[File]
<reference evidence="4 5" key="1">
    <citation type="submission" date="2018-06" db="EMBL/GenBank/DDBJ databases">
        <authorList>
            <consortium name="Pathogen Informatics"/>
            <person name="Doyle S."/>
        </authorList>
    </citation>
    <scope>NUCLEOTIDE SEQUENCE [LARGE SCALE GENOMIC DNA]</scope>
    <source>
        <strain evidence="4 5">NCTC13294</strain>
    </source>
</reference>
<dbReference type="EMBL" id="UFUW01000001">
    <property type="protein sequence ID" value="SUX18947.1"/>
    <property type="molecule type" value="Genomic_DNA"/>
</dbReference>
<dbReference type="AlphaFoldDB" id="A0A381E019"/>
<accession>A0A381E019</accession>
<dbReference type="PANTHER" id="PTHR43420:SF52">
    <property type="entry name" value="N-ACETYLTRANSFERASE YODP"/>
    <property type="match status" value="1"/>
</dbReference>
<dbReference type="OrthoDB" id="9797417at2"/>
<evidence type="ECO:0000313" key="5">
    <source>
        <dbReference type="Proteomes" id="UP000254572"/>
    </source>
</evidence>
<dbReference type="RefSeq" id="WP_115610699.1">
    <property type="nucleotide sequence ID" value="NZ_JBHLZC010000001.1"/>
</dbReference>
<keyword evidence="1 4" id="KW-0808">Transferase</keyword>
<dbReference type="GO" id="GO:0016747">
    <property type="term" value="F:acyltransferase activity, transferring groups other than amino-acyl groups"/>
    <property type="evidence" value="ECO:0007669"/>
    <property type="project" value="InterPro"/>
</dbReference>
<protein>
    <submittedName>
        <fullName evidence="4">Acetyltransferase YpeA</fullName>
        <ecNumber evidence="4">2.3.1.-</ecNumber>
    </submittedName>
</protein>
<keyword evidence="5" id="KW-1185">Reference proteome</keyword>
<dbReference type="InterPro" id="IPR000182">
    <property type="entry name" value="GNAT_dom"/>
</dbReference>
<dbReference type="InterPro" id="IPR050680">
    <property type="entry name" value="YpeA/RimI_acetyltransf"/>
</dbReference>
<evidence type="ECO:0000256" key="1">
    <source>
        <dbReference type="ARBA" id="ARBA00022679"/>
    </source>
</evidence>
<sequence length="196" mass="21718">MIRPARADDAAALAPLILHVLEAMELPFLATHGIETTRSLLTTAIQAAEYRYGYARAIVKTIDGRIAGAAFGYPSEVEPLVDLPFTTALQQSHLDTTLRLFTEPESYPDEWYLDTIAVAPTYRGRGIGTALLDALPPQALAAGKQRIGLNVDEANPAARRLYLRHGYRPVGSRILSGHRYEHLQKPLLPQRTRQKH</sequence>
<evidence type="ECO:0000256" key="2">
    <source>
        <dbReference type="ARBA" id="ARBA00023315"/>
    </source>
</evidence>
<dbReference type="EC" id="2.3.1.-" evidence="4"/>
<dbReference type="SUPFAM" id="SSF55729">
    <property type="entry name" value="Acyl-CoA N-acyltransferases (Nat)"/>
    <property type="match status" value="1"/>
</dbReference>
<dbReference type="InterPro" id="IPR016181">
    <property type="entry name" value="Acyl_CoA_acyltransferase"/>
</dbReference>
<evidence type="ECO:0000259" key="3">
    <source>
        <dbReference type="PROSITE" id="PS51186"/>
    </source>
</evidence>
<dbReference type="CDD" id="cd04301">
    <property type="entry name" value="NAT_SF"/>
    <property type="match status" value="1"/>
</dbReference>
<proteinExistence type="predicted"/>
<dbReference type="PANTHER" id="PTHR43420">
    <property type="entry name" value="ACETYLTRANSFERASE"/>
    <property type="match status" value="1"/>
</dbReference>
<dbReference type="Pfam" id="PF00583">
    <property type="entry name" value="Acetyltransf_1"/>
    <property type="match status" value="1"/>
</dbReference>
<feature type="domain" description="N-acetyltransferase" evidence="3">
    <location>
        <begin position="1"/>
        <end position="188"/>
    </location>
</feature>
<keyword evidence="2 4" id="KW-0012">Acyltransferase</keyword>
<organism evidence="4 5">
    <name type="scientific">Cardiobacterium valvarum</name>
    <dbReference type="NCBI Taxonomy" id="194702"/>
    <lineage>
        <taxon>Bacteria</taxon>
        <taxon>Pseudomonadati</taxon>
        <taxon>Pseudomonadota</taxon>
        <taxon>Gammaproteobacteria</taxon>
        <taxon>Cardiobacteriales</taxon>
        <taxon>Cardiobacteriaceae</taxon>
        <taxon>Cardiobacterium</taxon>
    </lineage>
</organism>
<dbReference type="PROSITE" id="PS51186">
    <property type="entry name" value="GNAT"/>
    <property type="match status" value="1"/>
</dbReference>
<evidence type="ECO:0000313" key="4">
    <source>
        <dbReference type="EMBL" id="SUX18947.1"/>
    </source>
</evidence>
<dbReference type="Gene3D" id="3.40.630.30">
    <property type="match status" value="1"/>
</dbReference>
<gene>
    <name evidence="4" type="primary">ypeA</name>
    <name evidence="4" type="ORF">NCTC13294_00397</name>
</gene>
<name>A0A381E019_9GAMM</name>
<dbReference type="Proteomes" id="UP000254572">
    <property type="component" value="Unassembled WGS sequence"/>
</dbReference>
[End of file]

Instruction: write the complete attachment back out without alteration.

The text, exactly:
<reference evidence="4 5" key="1">
    <citation type="submission" date="2018-06" db="EMBL/GenBank/DDBJ databases">
        <authorList>
            <consortium name="Pathogen Informatics"/>
            <person name="Doyle S."/>
        </authorList>
    </citation>
    <scope>NUCLEOTIDE SEQUENCE [LARGE SCALE GENOMIC DNA]</scope>
    <source>
        <strain evidence="4 5">NCTC13294</strain>
    </source>
</reference>
<dbReference type="EMBL" id="UFUW01000001">
    <property type="protein sequence ID" value="SUX18947.1"/>
    <property type="molecule type" value="Genomic_DNA"/>
</dbReference>
<dbReference type="AlphaFoldDB" id="A0A381E019"/>
<accession>A0A381E019</accession>
<dbReference type="PANTHER" id="PTHR43420:SF52">
    <property type="entry name" value="N-ACETYLTRANSFERASE YODP"/>
    <property type="match status" value="1"/>
</dbReference>
<dbReference type="OrthoDB" id="9797417at2"/>
<evidence type="ECO:0000313" key="5">
    <source>
        <dbReference type="Proteomes" id="UP000254572"/>
    </source>
</evidence>
<dbReference type="RefSeq" id="WP_115610699.1">
    <property type="nucleotide sequence ID" value="NZ_JBHLZC010000001.1"/>
</dbReference>
<keyword evidence="1 4" id="KW-0808">Transferase</keyword>
<dbReference type="GO" id="GO:0016747">
    <property type="term" value="F:acyltransferase activity, transferring groups other than amino-acyl groups"/>
    <property type="evidence" value="ECO:0007669"/>
    <property type="project" value="InterPro"/>
</dbReference>
<protein>
    <submittedName>
        <fullName evidence="4">Acetyltransferase YpeA</fullName>
        <ecNumber evidence="4">2.3.1.-</ecNumber>
    </submittedName>
</protein>
<keyword evidence="5" id="KW-1185">Reference proteome</keyword>
<dbReference type="InterPro" id="IPR000182">
    <property type="entry name" value="GNAT_dom"/>
</dbReference>
<dbReference type="InterPro" id="IPR050680">
    <property type="entry name" value="YpeA/RimI_acetyltransf"/>
</dbReference>
<evidence type="ECO:0000256" key="1">
    <source>
        <dbReference type="ARBA" id="ARBA00022679"/>
    </source>
</evidence>
<sequence length="196" mass="21718">MIRPARADDAAALAPLILHVLEAMELPFLATHGIETTRSLLTTAIQAAEYRYGYARAIVKTIDGRIAGAAFGYPSEVEPLVDLPFTTALQQSHLDTTLRLFTEPESYPDEWYLDTIAVAPTYRGRGIGTALLDALPPQALAAGKQRIGLNVDEANPAARRLYLRHGYRPVGSRILSGHRYEHLQKPLLPQRTRQKH</sequence>
<evidence type="ECO:0000256" key="2">
    <source>
        <dbReference type="ARBA" id="ARBA00023315"/>
    </source>
</evidence>
<dbReference type="EC" id="2.3.1.-" evidence="4"/>
<dbReference type="SUPFAM" id="SSF55729">
    <property type="entry name" value="Acyl-CoA N-acyltransferases (Nat)"/>
    <property type="match status" value="1"/>
</dbReference>
<dbReference type="InterPro" id="IPR016181">
    <property type="entry name" value="Acyl_CoA_acyltransferase"/>
</dbReference>
<evidence type="ECO:0000259" key="3">
    <source>
        <dbReference type="PROSITE" id="PS51186"/>
    </source>
</evidence>
<dbReference type="CDD" id="cd04301">
    <property type="entry name" value="NAT_SF"/>
    <property type="match status" value="1"/>
</dbReference>
<proteinExistence type="predicted"/>
<dbReference type="PANTHER" id="PTHR43420">
    <property type="entry name" value="ACETYLTRANSFERASE"/>
    <property type="match status" value="1"/>
</dbReference>
<dbReference type="Pfam" id="PF00583">
    <property type="entry name" value="Acetyltransf_1"/>
    <property type="match status" value="1"/>
</dbReference>
<feature type="domain" description="N-acetyltransferase" evidence="3">
    <location>
        <begin position="1"/>
        <end position="188"/>
    </location>
</feature>
<keyword evidence="2 4" id="KW-0012">Acyltransferase</keyword>
<organism evidence="4 5">
    <name type="scientific">Cardiobacterium valvarum</name>
    <dbReference type="NCBI Taxonomy" id="194702"/>
    <lineage>
        <taxon>Bacteria</taxon>
        <taxon>Pseudomonadati</taxon>
        <taxon>Pseudomonadota</taxon>
        <taxon>Gammaproteobacteria</taxon>
        <taxon>Cardiobacteriales</taxon>
        <taxon>Cardiobacteriaceae</taxon>
        <taxon>Cardiobacterium</taxon>
    </lineage>
</organism>
<dbReference type="PROSITE" id="PS51186">
    <property type="entry name" value="GNAT"/>
    <property type="match status" value="1"/>
</dbReference>
<evidence type="ECO:0000313" key="4">
    <source>
        <dbReference type="EMBL" id="SUX18947.1"/>
    </source>
</evidence>
<dbReference type="Gene3D" id="3.40.630.30">
    <property type="match status" value="1"/>
</dbReference>
<gene>
    <name evidence="4" type="primary">ypeA</name>
    <name evidence="4" type="ORF">NCTC13294_00397</name>
</gene>
<name>A0A381E019_9GAMM</name>
<dbReference type="Proteomes" id="UP000254572">
    <property type="component" value="Unassembled WGS sequence"/>
</dbReference>